Image 01 Image 03

The DEA’s $86 Million Plane That Doesn’t Fly

The DEA’s $86 Million Plane That Doesn’t Fly

Your tax dollars at work

Tipped off by an anonymous whistleblower in 2014, the Office of the Inspector General dug into the Drug Enforcement Administration’s aviation operations with the Department of Defense in Afghanistan.

They found an $86 million plane that doesn’t fly. Worse still, the DEA’s Afghanistan mission ended in July.

According to the DEA’s website, the aviation unit employs approximately 125 Special Agent Pilots:

The Aviation Division’s mission is to provide aviation support to operational and intelligence elements within DEA and the law enforcement community to detect, locate, identify, and assess illicit narcotics-related trafficking activities. Aviation support is critical to DEA’s strategic goal of disrupting and dismantling drug trafficking organizations that have a significant impact on America’s illegal drug availability. To accomplish its mission, the Aviation Division employs a fleet of airplanes and helicopters flown by specially trained Special Agent/Pilots.

Started as an $8.6 million project in 2008, the DEA and DOD managed to burn through ten times the initial budget. The OIG report explains:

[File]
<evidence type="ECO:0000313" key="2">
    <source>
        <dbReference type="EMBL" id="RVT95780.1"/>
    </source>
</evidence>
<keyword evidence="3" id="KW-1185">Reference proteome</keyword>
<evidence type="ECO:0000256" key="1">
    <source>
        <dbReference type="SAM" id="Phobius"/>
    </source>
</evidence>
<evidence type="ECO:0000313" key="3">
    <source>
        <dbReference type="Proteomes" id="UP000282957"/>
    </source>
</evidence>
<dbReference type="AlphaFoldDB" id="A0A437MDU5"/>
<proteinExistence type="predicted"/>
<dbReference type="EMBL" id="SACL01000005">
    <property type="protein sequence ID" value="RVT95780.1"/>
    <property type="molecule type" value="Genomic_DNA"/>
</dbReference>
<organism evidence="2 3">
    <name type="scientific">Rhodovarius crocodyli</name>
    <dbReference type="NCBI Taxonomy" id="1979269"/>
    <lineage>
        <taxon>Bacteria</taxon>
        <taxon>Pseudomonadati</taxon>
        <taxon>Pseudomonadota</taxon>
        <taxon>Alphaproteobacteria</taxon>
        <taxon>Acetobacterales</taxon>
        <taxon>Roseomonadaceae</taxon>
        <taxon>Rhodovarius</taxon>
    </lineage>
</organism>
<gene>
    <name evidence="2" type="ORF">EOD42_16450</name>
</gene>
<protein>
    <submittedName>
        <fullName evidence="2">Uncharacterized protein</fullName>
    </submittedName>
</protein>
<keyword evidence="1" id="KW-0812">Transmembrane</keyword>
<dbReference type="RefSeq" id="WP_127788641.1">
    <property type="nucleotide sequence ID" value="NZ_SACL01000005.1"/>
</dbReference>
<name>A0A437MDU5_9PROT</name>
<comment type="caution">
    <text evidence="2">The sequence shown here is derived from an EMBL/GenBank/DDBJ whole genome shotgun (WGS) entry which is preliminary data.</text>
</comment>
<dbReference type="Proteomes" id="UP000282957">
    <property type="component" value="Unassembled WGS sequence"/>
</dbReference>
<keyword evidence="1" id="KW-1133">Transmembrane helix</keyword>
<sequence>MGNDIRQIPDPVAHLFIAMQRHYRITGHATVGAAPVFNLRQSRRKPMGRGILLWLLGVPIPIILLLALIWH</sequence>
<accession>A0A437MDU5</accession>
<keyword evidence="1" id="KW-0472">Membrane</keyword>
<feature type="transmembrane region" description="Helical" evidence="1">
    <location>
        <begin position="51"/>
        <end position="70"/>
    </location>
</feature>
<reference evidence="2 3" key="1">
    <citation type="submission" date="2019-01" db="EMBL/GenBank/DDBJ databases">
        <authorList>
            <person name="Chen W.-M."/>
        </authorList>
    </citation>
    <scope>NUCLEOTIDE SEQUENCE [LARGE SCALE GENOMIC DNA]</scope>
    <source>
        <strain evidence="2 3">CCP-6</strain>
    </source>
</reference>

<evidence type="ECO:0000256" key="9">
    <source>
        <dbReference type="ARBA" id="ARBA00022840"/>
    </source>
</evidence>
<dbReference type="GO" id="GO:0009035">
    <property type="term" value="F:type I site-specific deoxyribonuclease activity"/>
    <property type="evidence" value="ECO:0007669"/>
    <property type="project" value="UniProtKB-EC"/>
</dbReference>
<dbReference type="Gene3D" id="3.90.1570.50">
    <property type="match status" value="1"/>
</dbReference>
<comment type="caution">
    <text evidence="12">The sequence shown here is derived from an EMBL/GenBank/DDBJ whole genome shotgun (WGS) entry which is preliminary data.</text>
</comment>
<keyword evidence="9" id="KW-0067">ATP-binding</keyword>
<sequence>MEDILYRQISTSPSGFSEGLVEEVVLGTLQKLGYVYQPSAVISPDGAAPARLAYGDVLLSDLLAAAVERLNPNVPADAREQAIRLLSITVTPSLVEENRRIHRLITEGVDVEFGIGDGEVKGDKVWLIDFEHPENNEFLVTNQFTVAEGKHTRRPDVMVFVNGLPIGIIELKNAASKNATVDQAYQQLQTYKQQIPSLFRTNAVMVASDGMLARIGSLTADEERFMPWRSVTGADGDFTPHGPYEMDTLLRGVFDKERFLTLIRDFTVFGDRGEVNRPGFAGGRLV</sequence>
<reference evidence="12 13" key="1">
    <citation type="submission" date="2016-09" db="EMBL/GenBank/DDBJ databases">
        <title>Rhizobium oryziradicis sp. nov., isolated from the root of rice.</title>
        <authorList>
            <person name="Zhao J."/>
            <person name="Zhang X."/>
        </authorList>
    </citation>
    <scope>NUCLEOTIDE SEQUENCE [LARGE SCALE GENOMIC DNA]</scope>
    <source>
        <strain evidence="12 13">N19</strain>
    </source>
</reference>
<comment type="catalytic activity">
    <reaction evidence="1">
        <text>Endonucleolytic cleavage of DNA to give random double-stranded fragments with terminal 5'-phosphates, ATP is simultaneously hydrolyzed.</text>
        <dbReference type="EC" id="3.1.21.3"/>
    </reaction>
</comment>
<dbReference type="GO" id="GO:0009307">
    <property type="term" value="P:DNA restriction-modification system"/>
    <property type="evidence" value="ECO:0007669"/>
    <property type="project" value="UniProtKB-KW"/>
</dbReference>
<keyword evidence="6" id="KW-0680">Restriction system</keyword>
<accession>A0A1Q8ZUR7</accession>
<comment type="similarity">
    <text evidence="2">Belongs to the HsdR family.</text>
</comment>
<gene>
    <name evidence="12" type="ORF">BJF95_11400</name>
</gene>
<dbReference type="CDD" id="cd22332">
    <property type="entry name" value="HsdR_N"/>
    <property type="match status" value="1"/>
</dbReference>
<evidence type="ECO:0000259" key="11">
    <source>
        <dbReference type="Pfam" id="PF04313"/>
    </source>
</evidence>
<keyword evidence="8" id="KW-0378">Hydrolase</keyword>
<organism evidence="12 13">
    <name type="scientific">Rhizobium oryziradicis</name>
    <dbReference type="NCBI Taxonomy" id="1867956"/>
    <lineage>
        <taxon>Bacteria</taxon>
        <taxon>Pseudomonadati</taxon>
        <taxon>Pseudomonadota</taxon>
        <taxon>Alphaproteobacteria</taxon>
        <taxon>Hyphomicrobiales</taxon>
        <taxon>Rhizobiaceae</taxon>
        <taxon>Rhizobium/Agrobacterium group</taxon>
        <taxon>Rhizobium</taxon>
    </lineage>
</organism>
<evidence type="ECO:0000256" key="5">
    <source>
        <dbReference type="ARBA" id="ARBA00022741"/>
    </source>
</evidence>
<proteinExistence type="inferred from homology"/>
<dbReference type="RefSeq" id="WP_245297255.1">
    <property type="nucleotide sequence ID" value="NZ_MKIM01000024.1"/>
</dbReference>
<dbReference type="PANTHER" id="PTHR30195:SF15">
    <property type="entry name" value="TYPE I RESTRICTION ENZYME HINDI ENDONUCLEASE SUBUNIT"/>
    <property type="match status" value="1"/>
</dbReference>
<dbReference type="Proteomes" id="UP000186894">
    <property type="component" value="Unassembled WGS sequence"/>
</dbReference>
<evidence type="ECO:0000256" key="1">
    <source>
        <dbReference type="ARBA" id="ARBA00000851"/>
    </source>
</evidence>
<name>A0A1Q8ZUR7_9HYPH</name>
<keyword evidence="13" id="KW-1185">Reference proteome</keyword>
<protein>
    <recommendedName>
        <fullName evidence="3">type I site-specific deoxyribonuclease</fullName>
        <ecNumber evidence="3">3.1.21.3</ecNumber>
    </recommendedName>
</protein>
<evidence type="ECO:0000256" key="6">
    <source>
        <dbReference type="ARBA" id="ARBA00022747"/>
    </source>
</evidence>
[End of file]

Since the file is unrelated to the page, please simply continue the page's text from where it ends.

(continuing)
In fiscal year 2008 the Drug Enforcement Administration (DEA) expended nearly $8.6 million to purchase an ATR 42-500 aircraft (ATR 500) to support its counternarcotics efforts in Afghanistan. The Department of Defense (DOD) agreed to modify the DEA’s ATR 500 with surveillance equipment and other capabilities to conduct such operations in the combat environment of Afghanistan in what became known as the Global Discovery program.

In addition, through five Memoranda of Understanding (MOU) with the DOD, between fiscal years 2012 and 2015, the DEA received $29,080,137 from the DOD to support both the DEA’s counternarcotics aviation operations in Afghanistan and the Global Discovery program. As of February 2015, the DEA had expended $10.1 million of this funding for the Global Discovery aircraft.

The DOD has also expended an additional $67.9 million in DOD appropriated funds to modify the DEA’s ATR 500 and to construct a hangar at the Kabul International Airport in Afghanistan for the aircraft. Even though collectively the DEA and DOD have spent more than $86 million on the Global Discovery program, we found that, over 7 years after the aircraft was purchased for the program, the aircraft remains inoperable, resting on jacks, and has never actually flown in Afghanistan.

The OIG questions the initial purchasing of the aircraft because it did, “not fully adhere to federal acquisition regulations and was never used for the purposes for which it was procured.”